Jazz and Justice: Racism and the Political Economy of the Music by Gerald Horne. New York: Monthly Review Press, 2019. $27. Pp 456.
Reviewed by Daniel Rosenberg
August 22, 2019
“Capitalism turns art into product, which is put on the shelf with other products. Here you have something that is really precious, that really mirrors the human experience, it speaks to the human experience, the emotional experience. It should be respected, but it’s not. Once jazz moved from creative music to product, it lost its place, jazz lost its stature, its identity. As soon as capitalism enters the equation, there’s no caring about the artistic properties that jazz as a music makes available. Capitalism tends to bring out the negative side of the human mind.” — Julian Priester, trombonist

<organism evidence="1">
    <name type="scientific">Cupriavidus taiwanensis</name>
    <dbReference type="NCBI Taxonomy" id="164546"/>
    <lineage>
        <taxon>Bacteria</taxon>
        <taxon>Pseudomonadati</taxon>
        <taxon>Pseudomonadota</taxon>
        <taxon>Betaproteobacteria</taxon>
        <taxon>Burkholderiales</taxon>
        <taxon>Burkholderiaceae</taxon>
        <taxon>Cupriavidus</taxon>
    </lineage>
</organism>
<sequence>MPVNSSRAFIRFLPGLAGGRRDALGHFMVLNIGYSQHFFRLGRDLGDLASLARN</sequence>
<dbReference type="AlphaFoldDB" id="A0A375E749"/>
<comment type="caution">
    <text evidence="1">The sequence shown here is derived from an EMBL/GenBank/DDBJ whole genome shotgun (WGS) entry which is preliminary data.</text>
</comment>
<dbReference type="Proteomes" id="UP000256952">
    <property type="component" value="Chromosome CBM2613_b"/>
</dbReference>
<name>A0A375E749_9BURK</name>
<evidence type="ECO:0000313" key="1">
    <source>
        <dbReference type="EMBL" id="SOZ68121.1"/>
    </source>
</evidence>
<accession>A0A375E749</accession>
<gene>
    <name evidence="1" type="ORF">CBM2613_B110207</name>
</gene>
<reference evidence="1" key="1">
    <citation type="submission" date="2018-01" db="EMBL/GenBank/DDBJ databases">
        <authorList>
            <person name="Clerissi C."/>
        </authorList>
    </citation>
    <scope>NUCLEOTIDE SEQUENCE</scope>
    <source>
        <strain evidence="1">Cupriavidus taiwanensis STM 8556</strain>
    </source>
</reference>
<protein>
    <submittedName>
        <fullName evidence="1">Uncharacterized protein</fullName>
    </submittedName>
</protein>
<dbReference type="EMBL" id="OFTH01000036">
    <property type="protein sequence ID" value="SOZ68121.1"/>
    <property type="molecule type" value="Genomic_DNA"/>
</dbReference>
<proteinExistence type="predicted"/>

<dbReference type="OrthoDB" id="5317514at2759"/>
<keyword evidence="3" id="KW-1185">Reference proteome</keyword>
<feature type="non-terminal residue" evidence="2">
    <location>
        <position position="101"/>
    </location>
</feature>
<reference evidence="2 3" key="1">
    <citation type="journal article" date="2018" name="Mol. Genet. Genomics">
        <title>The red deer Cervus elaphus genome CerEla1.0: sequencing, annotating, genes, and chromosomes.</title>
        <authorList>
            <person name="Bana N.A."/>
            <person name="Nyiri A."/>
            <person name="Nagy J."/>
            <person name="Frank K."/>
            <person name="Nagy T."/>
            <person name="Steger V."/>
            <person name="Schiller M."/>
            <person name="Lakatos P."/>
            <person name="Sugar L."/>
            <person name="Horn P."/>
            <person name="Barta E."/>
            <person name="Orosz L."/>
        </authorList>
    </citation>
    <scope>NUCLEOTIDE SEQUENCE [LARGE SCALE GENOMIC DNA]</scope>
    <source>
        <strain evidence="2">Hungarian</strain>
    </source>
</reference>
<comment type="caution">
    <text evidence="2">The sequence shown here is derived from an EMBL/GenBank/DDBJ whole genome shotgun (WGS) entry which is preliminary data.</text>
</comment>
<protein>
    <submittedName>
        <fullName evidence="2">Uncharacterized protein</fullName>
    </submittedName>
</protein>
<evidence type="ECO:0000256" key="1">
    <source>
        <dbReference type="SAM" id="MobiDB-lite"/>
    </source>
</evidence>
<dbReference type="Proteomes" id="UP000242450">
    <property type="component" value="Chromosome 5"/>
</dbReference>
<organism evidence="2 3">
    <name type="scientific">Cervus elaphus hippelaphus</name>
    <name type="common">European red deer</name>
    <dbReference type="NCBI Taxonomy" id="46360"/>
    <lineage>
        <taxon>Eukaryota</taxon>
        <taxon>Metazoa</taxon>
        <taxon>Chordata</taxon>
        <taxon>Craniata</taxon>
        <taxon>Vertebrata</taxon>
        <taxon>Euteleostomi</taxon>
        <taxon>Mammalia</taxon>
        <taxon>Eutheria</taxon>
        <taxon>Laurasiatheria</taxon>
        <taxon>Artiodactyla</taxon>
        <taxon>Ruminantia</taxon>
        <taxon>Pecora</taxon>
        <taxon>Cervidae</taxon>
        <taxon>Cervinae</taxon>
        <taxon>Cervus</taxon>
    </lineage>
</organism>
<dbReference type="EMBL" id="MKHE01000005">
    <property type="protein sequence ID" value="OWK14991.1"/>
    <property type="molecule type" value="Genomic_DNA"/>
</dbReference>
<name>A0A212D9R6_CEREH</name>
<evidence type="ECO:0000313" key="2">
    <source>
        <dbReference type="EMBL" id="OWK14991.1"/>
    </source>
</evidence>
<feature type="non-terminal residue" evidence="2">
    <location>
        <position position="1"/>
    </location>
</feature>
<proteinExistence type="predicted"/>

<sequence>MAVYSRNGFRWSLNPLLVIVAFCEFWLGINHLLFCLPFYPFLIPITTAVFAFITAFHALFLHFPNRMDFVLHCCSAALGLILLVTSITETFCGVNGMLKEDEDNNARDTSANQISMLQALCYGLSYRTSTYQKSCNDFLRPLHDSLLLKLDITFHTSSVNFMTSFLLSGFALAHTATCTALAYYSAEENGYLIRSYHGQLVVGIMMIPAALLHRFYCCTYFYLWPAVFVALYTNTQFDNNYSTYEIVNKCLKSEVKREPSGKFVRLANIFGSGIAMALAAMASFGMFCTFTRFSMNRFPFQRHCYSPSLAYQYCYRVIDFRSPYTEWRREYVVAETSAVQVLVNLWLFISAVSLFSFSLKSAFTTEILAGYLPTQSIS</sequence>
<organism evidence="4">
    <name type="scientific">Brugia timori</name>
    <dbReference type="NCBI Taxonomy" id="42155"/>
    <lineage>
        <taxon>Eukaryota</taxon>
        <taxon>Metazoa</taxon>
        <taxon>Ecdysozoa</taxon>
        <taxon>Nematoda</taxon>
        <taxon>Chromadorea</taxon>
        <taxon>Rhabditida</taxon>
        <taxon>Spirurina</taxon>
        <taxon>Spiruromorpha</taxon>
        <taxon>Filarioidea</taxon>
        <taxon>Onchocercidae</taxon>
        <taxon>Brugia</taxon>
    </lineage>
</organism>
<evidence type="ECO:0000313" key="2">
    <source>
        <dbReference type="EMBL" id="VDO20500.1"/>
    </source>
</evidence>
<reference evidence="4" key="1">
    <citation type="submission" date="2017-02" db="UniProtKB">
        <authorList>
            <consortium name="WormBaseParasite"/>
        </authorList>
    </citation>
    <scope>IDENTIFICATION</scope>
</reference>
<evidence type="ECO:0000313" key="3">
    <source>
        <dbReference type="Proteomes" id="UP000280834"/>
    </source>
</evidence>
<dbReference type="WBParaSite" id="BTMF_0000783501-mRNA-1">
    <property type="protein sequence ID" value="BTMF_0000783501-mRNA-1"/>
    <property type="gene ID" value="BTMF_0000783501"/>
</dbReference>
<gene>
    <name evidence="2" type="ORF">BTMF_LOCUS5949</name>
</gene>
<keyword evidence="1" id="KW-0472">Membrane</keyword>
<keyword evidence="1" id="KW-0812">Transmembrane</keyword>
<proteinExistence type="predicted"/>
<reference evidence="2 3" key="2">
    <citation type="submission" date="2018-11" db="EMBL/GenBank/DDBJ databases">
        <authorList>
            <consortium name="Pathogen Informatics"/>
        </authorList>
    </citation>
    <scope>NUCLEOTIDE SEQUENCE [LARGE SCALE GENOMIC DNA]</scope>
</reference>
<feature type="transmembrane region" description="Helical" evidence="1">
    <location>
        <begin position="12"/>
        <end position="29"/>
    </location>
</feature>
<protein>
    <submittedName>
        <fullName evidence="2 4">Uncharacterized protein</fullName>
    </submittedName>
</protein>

Dr. Gerald Horne, Moores Professor of History at the University of Houston, is well-respected for his research in U.S. and world history. In his seventh decade, his scope stands virtually unmatched: seminal works on slavery and the American Revolution; penetrating books on South African apartheid, Brazil, Japan, the Caribbean, and India; biographies of labor organizer Ferdinand Smith, artist Paul Robeson, screenwriter John Howard Lawson, author Shirley Graham Du Bois, and Communist leaders William L. Patterson and Ben Davis. Insofar as his research spans the conflicts of capitalism, he contextually turns his attention to the arts. Given the contexts of flammable entrenched racism in U.S. policy and ideology, jazz too needs Horne’s withering criticism of its impacts on musicians.